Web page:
To lose weight, do you follow a low-carb diet or a low-fat diet?
If the former, you might still be struggling to lose weight.
The theory that a high-carb diet could cause an increase in insulin levels leading to an increase in fat absorption is now beaten by another theory.
In the latest NIH study, researchers found the opposite. According to the study, subjects who were on a low-fat diet but consume high-sugar foods had lost more fats than those who were on the same calories but ate low-carb and low-sugar diet.
That said, the lead author of the study concluded that carbohydrate restriction is no longer required just to lose body fats.
The recent study was conducted in a metabolic ward. This means that the researchers had measured every calorie being consumed by the subjects. They also measured the calories they burned.
During the study, researchers invited 19 obese adults who followed either a high-carb and low-fat diet or a low-carb and high-fat diet for six days.
After six days, they went into a so-called “wash-out” period before embarking on an opposite diet for another six days.
The subjects’ diets were reduced by up to 800 calories a day per person. All of them had the same number of calories a day, i.e. 1,918. They have all eaten the same amount of protein.
After six days, those who were on a high-carb diet lost around 89 grams of fat a day. Subjects who followed a low-carb diet lost 53 grams of fat each day.
Those who were in a low-carb group have lost more body weight because of water loss.
However, the author of the study said that, when it comes to weight loss, fat loss is more important than water loss.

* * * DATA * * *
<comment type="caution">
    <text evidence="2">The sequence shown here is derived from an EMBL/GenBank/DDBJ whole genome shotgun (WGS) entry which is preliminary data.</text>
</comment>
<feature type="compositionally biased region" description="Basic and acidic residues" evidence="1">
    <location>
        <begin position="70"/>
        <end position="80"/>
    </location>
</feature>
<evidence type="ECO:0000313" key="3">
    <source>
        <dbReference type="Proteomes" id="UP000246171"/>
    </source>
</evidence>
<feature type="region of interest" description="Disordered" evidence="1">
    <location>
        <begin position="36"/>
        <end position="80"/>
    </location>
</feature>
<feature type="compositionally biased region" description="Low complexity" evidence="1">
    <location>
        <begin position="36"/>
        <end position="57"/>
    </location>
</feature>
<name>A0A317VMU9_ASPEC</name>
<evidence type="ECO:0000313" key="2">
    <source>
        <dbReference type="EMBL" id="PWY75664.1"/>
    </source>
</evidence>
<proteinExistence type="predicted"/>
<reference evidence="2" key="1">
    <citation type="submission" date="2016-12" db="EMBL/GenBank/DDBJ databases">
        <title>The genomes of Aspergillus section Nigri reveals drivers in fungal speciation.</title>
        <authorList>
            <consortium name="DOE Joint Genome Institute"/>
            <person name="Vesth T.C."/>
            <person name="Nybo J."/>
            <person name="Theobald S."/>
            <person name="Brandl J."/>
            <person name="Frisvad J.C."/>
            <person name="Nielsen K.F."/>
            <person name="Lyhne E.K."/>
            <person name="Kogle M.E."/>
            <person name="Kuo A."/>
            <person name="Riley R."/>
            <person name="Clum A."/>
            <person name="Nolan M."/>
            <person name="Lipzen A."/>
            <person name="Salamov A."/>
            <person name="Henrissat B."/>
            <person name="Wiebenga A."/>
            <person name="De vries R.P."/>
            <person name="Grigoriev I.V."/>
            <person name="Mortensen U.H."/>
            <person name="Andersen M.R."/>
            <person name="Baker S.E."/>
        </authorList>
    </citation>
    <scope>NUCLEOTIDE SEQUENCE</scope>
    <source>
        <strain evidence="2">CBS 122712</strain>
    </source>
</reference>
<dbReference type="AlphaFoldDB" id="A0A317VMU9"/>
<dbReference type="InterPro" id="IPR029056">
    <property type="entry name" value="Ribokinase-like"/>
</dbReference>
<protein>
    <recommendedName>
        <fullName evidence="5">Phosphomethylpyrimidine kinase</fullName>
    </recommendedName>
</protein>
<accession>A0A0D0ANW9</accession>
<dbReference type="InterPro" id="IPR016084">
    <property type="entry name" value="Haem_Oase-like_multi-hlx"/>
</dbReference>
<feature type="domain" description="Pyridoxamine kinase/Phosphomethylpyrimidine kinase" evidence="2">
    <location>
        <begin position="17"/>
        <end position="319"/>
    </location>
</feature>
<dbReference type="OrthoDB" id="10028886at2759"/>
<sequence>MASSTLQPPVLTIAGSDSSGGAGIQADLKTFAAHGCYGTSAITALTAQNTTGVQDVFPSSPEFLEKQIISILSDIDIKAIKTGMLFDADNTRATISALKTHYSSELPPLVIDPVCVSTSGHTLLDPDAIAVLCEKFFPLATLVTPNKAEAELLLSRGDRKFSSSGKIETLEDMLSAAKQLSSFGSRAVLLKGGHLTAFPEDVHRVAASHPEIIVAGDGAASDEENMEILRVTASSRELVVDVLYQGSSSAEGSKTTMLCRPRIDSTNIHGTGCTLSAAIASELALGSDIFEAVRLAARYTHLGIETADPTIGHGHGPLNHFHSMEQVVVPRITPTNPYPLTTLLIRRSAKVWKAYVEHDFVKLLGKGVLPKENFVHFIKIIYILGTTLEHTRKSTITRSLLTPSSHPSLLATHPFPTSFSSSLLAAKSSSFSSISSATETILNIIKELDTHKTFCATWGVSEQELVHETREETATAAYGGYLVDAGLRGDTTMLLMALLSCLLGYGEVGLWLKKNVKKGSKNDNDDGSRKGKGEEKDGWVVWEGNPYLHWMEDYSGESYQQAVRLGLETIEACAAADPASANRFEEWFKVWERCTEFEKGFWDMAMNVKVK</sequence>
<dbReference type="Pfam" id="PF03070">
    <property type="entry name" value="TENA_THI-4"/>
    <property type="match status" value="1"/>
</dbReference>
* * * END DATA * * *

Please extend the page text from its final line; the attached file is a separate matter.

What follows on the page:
Furthermore, those who were in a high-carb group have increased their consumption of simple sugars during the trial. Despite that, they still lost more weight than those who were in a low-carb group.
What wasn’t clear in the study is that simple sugars might have caused fat gain.
Those who were following a low-carb/high-fat diet have lost less fat compared to the other group, even though they’ve increased their fat burning ability. This showed that burning more fats is not enough to overcome the heavy consumption of fats.
Total cholesterol and HDL cholesterol levels of those who were in a low-fat diet were significantly reduced. Those who were in a low-carb diet experienced a drop in their trigylcerides.
With this result, proponents of low-carb diets would surely criticize this study. They might suggest giving those subjects fewer carbs per day, rather than 140 grams.
The author of the study said that the total calories in a diet will still be the primary factor of losing body fats. That said, calorie is still a calorie, regardless of the type of calorie you’re consuming. And this appears to be true over a long period of time.
Another study has been conducted that tested carbohydrate-insulin-fat gain theory. The results have yet to be published.
While waiting for that study to be available, you may talk or email our weight loss coach from Davao City to help you out: